For the past three years, investment banker Andy was plagued by nightmares because of stress from his 14-hour work days. He was moody all the time. Food became a source of comfort, and his weight went from 70kg to 80kg.

Three weeks ago, Andy, 29, who declined to give his full name, decided to quit.

His case is not uncommon, say doctors and human resource experts. More young professionals are ending up with medical problems, including insomnia, depression and hypertension, because of extra-long work hours.

After seeing more of his patients between their 20s and 30s suffering from depression, GP Quek Koh Choon highlighted the issue in a letter in The Straits Times Forum Page last month.
He said many of them work as teachers, bankers or engineers.

A decade ago, most of his patients with depression were the elderly who felt lost and lonely after retiring.

A check with three psychiatrists revealed that up to 90 per cent of their patients are grappling with mental health issues caused by stress from work.

Dr Lim Boon Leng, a psychiatrist at Gleneagles Medical Centre, said such burn-out should not be taken lightly.

“It can deteriorate to full-blown depressive or anxiety disorders, with severe symptoms such as feelings of hopelessness and suicidal thoughts,” he said.

Human resource experts say some of the stress comes from the strong desire of young professionals to prove themselves. But the problem has been exacerbated in recent years because of the manpower crunch in many industries.

Fewer employees mean workers end up with more responsibilities, said Mr David Leong, managing director of recruitment firm PeopleWorldwide.

In recent years, the number of people asking him for help to look for less stressful jobs has grown by about 10 per cent year on year.

Many of them had been working 14 hours a day, and as often as seven days a week. Even at home, they continued to work as their colleagues were doing the same.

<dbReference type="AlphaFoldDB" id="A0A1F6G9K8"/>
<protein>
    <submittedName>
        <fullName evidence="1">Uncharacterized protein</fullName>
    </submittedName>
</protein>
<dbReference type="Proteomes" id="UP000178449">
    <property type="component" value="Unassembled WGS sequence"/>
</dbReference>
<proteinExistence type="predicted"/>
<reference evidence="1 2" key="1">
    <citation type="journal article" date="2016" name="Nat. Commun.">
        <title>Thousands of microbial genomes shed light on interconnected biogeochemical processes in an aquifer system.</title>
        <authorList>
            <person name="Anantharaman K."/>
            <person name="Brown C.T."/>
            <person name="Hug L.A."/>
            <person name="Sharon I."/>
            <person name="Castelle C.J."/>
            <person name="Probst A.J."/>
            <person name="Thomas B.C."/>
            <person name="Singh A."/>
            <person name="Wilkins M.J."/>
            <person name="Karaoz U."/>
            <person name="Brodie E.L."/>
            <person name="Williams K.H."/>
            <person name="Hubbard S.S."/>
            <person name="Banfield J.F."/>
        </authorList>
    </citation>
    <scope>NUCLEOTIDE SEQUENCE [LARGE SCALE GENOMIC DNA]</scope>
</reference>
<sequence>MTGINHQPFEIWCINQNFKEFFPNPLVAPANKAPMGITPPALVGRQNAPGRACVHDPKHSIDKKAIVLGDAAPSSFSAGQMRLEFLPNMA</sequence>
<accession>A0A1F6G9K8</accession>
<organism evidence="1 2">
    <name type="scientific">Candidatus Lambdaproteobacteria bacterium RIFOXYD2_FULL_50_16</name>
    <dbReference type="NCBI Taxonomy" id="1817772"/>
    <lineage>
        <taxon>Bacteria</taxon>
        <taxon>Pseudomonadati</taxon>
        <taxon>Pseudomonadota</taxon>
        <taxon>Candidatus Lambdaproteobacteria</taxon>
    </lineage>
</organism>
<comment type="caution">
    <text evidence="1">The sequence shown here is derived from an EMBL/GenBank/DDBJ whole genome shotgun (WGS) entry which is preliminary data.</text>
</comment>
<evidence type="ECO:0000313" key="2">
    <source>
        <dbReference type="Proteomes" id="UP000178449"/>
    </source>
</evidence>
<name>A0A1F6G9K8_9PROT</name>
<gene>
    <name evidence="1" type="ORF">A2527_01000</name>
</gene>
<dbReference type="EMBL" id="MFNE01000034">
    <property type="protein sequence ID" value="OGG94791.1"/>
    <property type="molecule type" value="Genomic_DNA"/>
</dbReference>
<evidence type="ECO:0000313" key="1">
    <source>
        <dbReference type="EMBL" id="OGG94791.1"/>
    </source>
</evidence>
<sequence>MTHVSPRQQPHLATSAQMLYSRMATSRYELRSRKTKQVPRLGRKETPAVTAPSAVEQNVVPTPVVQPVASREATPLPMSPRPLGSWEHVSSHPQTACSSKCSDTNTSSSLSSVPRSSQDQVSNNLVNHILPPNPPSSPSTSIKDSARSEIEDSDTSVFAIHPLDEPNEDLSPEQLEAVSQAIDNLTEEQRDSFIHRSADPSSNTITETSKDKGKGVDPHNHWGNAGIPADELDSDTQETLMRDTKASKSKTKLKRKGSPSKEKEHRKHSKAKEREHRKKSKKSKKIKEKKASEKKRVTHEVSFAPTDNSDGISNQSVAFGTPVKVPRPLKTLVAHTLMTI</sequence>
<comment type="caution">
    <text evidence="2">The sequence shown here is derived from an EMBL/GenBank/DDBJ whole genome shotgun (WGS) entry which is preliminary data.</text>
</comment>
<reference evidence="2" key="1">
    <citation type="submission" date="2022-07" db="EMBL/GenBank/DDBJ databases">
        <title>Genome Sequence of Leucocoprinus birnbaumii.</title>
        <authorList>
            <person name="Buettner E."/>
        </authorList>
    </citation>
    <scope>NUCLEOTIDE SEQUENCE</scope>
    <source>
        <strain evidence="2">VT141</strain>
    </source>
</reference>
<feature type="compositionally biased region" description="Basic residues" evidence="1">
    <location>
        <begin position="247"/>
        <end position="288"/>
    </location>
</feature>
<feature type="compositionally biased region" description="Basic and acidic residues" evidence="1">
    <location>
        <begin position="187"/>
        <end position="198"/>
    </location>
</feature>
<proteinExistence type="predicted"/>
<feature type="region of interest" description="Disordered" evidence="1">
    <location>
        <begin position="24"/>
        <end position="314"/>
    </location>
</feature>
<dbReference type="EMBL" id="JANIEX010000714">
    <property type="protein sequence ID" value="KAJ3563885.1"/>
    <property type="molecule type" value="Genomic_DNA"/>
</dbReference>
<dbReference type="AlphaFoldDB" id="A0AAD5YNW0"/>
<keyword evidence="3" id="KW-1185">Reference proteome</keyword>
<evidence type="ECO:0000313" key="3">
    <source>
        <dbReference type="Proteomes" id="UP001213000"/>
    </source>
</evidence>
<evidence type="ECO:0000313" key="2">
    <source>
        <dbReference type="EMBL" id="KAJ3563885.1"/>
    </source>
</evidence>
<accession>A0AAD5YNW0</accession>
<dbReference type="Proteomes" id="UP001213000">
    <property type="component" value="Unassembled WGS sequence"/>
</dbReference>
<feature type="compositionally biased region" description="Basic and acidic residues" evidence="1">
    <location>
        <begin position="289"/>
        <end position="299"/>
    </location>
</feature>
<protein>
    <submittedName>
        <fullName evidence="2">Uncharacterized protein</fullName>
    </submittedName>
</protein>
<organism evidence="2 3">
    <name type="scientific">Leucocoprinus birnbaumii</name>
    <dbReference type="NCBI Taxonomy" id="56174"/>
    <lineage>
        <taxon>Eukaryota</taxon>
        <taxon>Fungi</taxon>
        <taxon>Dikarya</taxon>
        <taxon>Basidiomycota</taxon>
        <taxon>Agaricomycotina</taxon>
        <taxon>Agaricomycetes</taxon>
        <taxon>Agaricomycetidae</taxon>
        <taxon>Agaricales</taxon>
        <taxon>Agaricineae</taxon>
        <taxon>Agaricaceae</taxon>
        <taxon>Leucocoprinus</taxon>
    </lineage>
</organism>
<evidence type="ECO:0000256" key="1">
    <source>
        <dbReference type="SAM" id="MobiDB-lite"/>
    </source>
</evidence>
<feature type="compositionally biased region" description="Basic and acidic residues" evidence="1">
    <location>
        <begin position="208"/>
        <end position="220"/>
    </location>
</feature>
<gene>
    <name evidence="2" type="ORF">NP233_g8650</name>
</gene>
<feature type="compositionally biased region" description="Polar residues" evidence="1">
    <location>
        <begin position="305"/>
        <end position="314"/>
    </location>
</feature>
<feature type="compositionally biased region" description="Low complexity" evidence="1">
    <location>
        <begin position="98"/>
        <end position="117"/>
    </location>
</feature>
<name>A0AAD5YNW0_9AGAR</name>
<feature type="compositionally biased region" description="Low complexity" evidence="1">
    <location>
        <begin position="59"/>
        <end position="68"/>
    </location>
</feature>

Benjamin, an auditor at one of the larger accounting firms here, works at least 12 hours a day, six days a week. A lack of rest causes him to fall ill every month.

He said his firm has a “work around the clock” culture and this is justified by labour laws which do not protect managers and executives from putting in excessive hours. The Employment Act states that blue-collar workers cannot work more than 12 hours a day, but managers and executives are not covered.

“Everyone is putting in long hours… It looks bad if you leave early,” said Benjamin, 28, who declined to give his full name.

But that does not mean he is more productive. He said he and his colleagues take longer to finish tasks because of poor planning and lack of clear instructions.

Singapore Human Resources Institute president Erman Tan said bosses can help their employees work smarter with better delegation of tasks, clearer instructions and by focusing on results instead of “face time”.

The answer, for some, may be to switch jobs. But it is not an easy decision. Investment banker Andy said he struggled with the decision to quit his job for a year and is now thinking of working as a property agent or teacher.

“It was difficult because I will have to give up a $10,000 monthly salary. But for now, I think having more time for myself and my family is more important.”

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